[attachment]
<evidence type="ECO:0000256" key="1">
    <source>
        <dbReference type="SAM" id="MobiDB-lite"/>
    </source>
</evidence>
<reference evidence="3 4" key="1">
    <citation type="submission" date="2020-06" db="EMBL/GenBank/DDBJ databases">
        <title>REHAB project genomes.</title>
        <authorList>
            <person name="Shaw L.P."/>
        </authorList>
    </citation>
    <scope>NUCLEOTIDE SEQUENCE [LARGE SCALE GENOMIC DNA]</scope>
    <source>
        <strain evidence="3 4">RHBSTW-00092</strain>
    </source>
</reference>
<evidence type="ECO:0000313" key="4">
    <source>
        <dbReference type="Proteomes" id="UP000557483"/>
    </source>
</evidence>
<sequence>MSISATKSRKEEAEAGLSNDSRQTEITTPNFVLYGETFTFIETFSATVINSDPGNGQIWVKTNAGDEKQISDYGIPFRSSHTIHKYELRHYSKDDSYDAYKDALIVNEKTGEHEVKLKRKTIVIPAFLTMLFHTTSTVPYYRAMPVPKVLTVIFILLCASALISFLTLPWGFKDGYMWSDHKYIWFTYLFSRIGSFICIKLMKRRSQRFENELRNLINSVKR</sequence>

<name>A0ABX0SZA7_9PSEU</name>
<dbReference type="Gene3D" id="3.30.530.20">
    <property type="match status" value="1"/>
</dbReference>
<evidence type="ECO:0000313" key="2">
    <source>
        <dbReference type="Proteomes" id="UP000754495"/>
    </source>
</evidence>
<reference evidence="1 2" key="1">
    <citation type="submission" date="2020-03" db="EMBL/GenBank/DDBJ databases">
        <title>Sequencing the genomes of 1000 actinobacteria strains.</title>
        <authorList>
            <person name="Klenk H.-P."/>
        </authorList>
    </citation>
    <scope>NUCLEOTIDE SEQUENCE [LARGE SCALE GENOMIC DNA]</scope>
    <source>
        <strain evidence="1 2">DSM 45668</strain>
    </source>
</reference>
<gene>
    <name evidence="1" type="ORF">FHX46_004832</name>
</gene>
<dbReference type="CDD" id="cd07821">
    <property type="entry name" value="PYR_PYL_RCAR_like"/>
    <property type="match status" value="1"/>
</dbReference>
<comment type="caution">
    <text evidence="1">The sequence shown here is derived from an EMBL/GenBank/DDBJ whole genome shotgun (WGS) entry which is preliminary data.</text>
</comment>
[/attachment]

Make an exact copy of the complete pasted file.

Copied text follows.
<evidence type="ECO:0000256" key="1">
    <source>
        <dbReference type="SAM" id="MobiDB-lite"/>
    </source>
</evidence>
<reference evidence="3 4" key="1">
    <citation type="submission" date="2020-06" db="EMBL/GenBank/DDBJ databases">
        <title>REHAB project genomes.</title>
        <authorList>
            <person name="Shaw L.P."/>
        </authorList>
    </citation>
    <scope>NUCLEOTIDE SEQUENCE [LARGE SCALE GENOMIC DNA]</scope>
    <source>
        <strain evidence="3 4">RHBSTW-00092</strain>
    </source>
</reference>
<evidence type="ECO:0000313" key="4">
    <source>
        <dbReference type="Proteomes" id="UP000557483"/>
    </source>
</evidence>
<sequence>MSISATKSRKEEAEAGLSNDSRQTEITTPNFVLYGETFTFIETFSATVINSDPGNGQIWVKTNAGDEKQISDYGIPFRSSHTIHKYELRHYSKDDSYDAYKDALIVNEKTGEHEVKLKRKTIVIPAFLTMLFHTTSTVPYYRAMPVPKVLTVIFILLCASALISFLTLPWGFKDGYMWSDHKYIWFTYLFSRIGSFICIKLMKRRSQRFENELRNLINSVKR</sequence>

<name>A0ABX0SZA7_9PSEU</name>
<dbReference type="Gene3D" id="3.30.530.20">
    <property type="match status" value="1"/>
</dbReference>
<evidence type="ECO:0000313" key="2">
    <source>
        <dbReference type="Proteomes" id="UP000754495"/>
    </source>
</evidence>
<reference evidence="1 2" key="1">
    <citation type="submission" date="2020-03" db="EMBL/GenBank/DDBJ databases">
        <title>Sequencing the genomes of 1000 actinobacteria strains.</title>
        <authorList>
            <person name="Klenk H.-P."/>
        </authorList>
    </citation>
    <scope>NUCLEOTIDE SEQUENCE [LARGE SCALE GENOMIC DNA]</scope>
    <source>
        <strain evidence="1 2">DSM 45668</strain>
    </source>
</reference>
<gene>
    <name evidence="1" type="ORF">FHX46_004832</name>
</gene>
<dbReference type="CDD" id="cd07821">
    <property type="entry name" value="PYR_PYL_RCAR_like"/>
    <property type="match status" value="1"/>
</dbReference>
<comment type="caution">
    <text evidence="1">The sequence shown here is derived from an EMBL/GenBank/DDBJ whole genome shotgun (WGS) entry which is preliminary data.</text>
</comment>